A member of the La Jolla Band of Mission Indians, she showed gorgeous printed silk dresses and capes based on images of flowers from her reservation in North San Diego County, a black and white ribbon dress that riffed on traditional native dress, and a cream organza -pannier dress with cap sleeves and tonal floral embroidery that belongs on a red carpet.

Jamie Okuma, Peshawn Bread

Jamie Okuma

Courtesy of Tira Howard

With a dedicated fan club of collectors, Okuma knows that if she wanted to live in LA or New York, she could expand her brand beyond the one-woman operation it is now. But she prefers to keep it small and special.

“The internet has made it so that you don’t have to move, and it’s great that my kids can see that they can do whatever they want from anywhere,” said the designer, who lists pieces for sale on her website as she make them.

What all runway designers have in common, however, is respect for the earth and the value of community, a sustainable approach through materials, local or small batch production and contained growth. All of this is incredibly timely as part of the larger fashion industry discussion, even if native designers still struggle to be seen.

Quannah Chasinghorse, Lauren Good day

Quannah Chasinghorse, wears Lauren Good Day

Courtesy of Tira Howard

At the weekend market, which attracted more than 150,000 visitors, their stalls were some of the most popular, especially with younger shoppers picking up sundresses, hoodies and scarves.

“Maybe you can’t afford a $30,000 pot, but you can afford a $250 piece of fabric that’s emblazoned with culture,” said Kim Peone, executive director of the Southwestern Association of American Indian Arts, which produces Indian Market and looks for fashion to help secure the next 100 years. “If we don’t pursue the modern space, we will lose a generation.”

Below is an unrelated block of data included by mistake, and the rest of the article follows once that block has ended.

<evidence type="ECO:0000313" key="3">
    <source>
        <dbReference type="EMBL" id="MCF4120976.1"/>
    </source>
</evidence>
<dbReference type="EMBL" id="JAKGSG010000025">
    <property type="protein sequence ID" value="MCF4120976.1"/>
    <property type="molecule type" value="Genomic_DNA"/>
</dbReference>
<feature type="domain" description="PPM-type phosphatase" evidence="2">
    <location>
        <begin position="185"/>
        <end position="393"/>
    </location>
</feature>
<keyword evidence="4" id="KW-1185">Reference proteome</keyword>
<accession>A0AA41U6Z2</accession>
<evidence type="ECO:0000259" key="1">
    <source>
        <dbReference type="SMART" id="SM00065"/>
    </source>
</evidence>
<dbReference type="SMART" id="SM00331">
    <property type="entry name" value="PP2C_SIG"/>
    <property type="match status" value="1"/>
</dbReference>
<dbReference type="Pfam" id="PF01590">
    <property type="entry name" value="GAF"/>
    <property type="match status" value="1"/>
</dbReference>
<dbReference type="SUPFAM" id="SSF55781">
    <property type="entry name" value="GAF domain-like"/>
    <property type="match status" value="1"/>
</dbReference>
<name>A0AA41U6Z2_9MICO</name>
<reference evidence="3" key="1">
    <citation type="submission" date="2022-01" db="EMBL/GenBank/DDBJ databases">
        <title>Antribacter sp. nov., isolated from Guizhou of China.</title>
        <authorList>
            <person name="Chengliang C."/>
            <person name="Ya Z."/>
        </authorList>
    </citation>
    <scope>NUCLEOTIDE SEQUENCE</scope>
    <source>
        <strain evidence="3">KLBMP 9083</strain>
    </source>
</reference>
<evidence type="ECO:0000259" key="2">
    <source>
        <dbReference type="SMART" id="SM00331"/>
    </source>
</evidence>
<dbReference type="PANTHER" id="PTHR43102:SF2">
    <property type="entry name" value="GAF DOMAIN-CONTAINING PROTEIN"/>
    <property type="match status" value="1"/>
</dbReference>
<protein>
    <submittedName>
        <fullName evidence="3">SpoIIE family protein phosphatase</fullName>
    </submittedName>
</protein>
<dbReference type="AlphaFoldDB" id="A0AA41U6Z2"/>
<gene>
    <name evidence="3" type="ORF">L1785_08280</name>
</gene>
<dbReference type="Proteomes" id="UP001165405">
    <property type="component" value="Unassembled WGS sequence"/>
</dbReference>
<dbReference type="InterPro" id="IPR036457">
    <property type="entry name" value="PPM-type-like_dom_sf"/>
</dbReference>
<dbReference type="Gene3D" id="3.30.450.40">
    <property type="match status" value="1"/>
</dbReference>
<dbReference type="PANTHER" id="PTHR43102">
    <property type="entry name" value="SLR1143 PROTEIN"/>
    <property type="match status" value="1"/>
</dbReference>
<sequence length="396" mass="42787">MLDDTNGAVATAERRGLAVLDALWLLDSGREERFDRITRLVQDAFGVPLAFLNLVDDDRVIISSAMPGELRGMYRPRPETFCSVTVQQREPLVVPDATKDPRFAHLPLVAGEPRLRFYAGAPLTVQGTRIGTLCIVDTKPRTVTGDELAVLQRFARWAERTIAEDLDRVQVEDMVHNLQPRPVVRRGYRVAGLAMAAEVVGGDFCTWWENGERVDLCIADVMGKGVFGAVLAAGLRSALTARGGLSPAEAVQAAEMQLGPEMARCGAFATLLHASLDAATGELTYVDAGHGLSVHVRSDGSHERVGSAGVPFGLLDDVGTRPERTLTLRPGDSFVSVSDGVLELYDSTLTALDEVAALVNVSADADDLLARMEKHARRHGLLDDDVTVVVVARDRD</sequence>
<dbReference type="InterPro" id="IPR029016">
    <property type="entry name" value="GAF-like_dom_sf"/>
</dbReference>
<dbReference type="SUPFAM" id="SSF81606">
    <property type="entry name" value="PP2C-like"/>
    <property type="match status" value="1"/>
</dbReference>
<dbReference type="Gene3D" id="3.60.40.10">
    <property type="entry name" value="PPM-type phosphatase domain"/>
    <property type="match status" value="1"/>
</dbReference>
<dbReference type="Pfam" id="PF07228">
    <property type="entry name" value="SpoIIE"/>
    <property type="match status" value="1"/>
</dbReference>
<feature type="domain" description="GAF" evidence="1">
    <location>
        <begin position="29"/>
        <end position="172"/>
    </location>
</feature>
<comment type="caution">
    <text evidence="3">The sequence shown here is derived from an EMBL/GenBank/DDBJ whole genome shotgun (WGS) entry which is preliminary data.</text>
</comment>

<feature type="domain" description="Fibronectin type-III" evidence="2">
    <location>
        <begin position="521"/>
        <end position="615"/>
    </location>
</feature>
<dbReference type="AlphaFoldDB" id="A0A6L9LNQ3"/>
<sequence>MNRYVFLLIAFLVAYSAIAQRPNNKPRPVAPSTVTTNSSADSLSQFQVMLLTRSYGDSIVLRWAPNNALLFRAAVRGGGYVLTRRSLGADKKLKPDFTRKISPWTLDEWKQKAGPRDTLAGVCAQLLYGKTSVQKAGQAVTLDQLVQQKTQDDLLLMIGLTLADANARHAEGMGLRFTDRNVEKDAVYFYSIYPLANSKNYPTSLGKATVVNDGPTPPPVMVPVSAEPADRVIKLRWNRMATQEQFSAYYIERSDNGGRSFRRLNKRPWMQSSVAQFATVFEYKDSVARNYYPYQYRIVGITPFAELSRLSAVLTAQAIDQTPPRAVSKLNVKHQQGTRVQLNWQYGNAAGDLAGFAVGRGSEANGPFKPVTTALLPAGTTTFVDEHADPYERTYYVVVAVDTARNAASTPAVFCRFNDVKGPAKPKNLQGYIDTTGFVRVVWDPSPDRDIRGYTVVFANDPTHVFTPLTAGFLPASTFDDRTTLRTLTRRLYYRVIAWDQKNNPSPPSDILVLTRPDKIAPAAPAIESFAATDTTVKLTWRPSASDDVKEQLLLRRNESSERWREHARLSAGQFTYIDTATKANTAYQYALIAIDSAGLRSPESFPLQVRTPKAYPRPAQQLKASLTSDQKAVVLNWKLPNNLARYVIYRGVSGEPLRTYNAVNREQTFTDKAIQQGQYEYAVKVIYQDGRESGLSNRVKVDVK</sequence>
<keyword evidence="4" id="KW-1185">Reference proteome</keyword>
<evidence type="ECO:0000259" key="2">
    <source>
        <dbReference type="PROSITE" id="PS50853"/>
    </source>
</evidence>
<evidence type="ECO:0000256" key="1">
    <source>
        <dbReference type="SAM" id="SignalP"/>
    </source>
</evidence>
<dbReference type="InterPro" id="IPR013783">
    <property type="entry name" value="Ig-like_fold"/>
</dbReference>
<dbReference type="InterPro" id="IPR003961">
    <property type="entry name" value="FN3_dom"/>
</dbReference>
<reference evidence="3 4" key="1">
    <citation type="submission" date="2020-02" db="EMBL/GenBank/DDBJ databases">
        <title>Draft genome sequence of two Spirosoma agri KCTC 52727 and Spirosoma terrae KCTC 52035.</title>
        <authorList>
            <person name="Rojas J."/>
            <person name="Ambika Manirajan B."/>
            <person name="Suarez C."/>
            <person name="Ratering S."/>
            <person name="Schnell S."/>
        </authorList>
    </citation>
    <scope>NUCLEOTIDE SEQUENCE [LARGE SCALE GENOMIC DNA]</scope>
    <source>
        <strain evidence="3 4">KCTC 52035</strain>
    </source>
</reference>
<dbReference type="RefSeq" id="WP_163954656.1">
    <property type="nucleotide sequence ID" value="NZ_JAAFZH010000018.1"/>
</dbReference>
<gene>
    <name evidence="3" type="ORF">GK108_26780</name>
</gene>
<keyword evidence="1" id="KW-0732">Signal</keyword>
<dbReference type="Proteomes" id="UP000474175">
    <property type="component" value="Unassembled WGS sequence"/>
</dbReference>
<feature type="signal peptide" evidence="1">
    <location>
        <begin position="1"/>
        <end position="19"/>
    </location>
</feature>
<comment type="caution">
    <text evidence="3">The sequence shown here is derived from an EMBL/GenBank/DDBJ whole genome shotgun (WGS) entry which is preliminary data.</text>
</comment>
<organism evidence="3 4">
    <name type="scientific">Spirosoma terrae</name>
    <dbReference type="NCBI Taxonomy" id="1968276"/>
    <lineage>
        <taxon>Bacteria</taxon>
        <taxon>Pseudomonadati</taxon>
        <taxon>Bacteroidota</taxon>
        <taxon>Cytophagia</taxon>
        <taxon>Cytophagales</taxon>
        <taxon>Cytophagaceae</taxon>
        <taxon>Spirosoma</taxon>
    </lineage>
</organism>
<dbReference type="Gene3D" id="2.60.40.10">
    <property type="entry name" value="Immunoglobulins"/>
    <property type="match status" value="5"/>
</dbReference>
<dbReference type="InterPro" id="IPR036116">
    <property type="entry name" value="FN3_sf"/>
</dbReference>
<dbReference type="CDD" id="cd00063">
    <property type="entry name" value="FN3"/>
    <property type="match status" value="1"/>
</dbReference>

Different approaches

On the runway, Dugi debuted his first men’s collection that nodded to gender fluidity with luxury pieces including high-waisted palazzo tuxedo pants, tuxedo shorts, chunky knit sweaters and a hand-painted coat that could have come down a runway anywhere.

Orlando Dugi

Orlando Dugi

Courtesy of Tira Howard

Look closer, however, and one can see the influence of a Dine creation story about two warrior twins given gifts such as lightning and flint armor by the sun to fight monsters on Earth. It informed arrow motifs, a bonnet-like diamond bubble knit pattern on jumpers and the metallic embroidered sun on the back of a coat created in collaboration with Dine painter Ryan Singer.

“We didn’t want it to be so literal and meaningful that it would offend Navajo people if non-Natives use it,” Dugi said, adding that he sources his wool from local sheep farms in New Mexico, uses local spinners and knitters. Starting at $750, all parts are made to order.

In contrast, designer Lauren Good Day showed a modern collection that looks set to explode if sold.

Lauren Good Day, D'Faraoh Woon-A-Tai

D’Pharaoh Woon-A-Tai wears Lauren Good Day.

Courtesy of Tira Howard

Her colorful bomber jackets, T-shirts and sweatpants, simple sundresses and mini and maxi skirts featured geometric, floral and rainbow stripe prints based on Native band dresses, Plains beads and ledger drawings. Priced from $150 to $225, they will sell well at Urban Outfitters or Free People stores.

“I like to take old pieces, and more traditional work, and turn them into modern clothing,” said Arikara Hidatsa Blackfeet Plains Cree of the Fort Berthold Indian Reservation in North Dakota, explaining that while traditional native band dresses are used for ceremonial purposes. , is not OK for non-natives, are her graphic interpretations. “What I make and have for sale on my website and post on social media is for everyone … I keep the originals for myself.”

Taking a multi-generational approach, aspiring fashion designer Melanie Leblanc and her jewelery designer ‘aunt’ Catherine Blackburn, who is of Dene and European ancestry, collaborated on a wearable art collection spectacularly displayed on models in dramatic bear jaws and deer antler head gear.